Understanding internet sales tax can be confusing, or even downright tricky. So what can you do to keep up?
When running a brick-and-mortar store, collecting and understanding sales tax are pretty straightforward. As customers buy from your store, you charge them the sales tax that is required by the jurisdiction where your business is located. For instance, say you own a store in Birmingham, Alabama… then you should be collecting both state and local sales taxes from shoppers. If you’re in Alaska, Delaware, Montana, New Hampshire or Oregon, however, you should remember that these states do not levy a sales tax.
But what if you own an online store? Do the same rules apply?
Here are a few tips on understanding internet sales tax when you’re an eMerchant:
Does Your Store Have a Physical Presence?
The first thing you need to do is to determine if your business has a significant presence in a particular state. In legal terms, a physical business presence is called a “nexus.” It is easy to determine if you have a nexus in a particular state: do you have a corresponding physical store, office, or warehouse? Any of these constitutes a nexus, so you will need to collect applicable state and local sales tax from your customers.
If you are sure that you do have a physical presence, you will need to…
Register for a Sales Tax Permit
The next logical step is to secure a sales tax permit (if the state where your physical presence is located requires it). This must be done before you can begin collecting sales tax. To register for a sales tax permit, it’s a good idea to check out your state’s Department of Revenue website first, or better yet, give them a call.
After you have registered, you can then determine when and how often you will need to pay— this is often at the discretion of the state where your nexus is. Depending on your state’s tax laws, you can either remit your sales tax monthly, quarterly, or annually. Take note, though, that most yearly due dates fall at the start of the year—January—so most probably almost every online store owner will be scrambling to file and remit their sales taxes at this time. Be ready.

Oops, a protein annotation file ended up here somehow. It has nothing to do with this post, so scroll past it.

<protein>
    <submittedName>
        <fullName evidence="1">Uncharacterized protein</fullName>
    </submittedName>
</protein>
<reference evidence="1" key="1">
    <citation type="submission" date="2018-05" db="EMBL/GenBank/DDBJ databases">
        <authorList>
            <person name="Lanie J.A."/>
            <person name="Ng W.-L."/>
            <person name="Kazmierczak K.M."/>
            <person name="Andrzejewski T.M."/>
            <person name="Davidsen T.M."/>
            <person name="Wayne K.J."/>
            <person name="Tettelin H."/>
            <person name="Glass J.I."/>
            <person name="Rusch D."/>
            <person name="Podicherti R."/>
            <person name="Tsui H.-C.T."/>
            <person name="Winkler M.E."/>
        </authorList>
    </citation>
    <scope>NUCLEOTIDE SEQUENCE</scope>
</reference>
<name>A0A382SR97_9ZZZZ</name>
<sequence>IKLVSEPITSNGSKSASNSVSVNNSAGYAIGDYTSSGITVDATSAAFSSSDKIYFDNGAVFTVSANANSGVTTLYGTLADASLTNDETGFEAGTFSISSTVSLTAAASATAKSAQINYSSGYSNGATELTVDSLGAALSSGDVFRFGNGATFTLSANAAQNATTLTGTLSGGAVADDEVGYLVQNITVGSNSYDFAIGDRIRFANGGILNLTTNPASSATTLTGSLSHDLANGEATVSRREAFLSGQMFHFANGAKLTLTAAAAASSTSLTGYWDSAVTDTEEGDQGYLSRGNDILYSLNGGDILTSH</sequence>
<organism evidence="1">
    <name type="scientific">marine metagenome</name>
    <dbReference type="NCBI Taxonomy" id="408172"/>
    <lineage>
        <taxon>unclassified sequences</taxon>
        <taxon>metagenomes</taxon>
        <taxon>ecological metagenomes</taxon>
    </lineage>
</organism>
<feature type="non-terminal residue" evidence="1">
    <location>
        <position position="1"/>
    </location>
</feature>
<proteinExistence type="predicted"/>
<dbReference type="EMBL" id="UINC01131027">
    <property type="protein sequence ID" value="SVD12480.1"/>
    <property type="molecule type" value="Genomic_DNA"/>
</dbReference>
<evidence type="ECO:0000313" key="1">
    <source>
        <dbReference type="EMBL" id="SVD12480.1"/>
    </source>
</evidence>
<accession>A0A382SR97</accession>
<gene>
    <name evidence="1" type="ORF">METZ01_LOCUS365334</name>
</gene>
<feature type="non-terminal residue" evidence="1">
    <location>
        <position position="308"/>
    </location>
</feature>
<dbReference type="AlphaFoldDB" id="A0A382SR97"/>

But There Are State Exemptions
It’s important to note, however, that even if your online store has a corresponding physical presence, if you are in a state or locality that doesn’t have a sales tax then you’re in luck! States that don’t have a sales tax include Alaska, Delaware, Montana, New Hampshire, and Oregon (and Hawaii only charges a GET). Some states have tax exemptions on certain goods such as foodstuffs and clothing, so if you are charging sales tax on customers for your online store, it’s a good idea to be familiar beforehand on the applicable rates… and keep up on changes, as they frequently occur.
What You Need to Know About European Value-Added Tax
We’ve only covered sales tax in the United States thus far. Here is an important thing to consider if you are planning to sell globally, or at least sell online to customers in Europe:
The Value Added Tax, or VAT, in the European Union is a general, broadly based consumption tax assessed on the value added to goods and services. It applies more or less to all goods and services that are bought and sold for use or consumption in the European Union. Thus, goods which are sold for export or services which are sold to customers abroad are normally not subject to VAT. Conversely imports are taxed to keep the system fair for EU producers so that they can compete on equal terms on the European market with suppliers situated outside the Union.
In layman’s terms, VAT is due on all sales of digital goods and services to retail customers in Europe. In fact, a VAT law in place since 2003 requires online store owners that are nonresident sellers in the European Union (that includes, in other words, eCommerce owners from the United States) to collect and pay VAT on all products bought online or digital services paid for. That means before any business can take place online between the seller based in the US (you) and the customer living in Europe, the business owner is required to be properly registered for VAT. And that means you need to register for VAT in a European country where you expect to have customers. Since January 1, 2015, online sellers who expect to have customers in each of the twenty-eight EU countries will need to register for VAT in each of the twenty-eight EU countries, file VAT returns in each of these countries, and collect local VAT from your customers with different rates.
Almost all goods and services that can be bought and downloaded on the Internet by online shoppers are within the scope of European VAT rules. Remember also that VAT rates differ between countries in the EU. And because the amount of VAT due on the sale is included in the retail cost offered by the digital supplier, it is imperative that you factor in the varying VAT rates across the European market when you price your products or services.
To avoid any problems that might crop up and to ensure smooth business transactions, it is a good idea to contact a local tax representative of the EU country you wish to sell to or to consult a tax attorney who is an expert on tax laws in the European Union.
The bottom line is, determining which sales tax to charge can be challenging. While these tips are certainly useful when in doubt, it’s always a good idea to check your state’s taxing authority. Or better yet, you can choose an online shopping cart software service that can handle your sales transactions. Many of these services are already programmed to calculate your sales tax rates for you.
What tricks do you use to keep up with internet sales tax? We’d love to hear your tips in the comments below!
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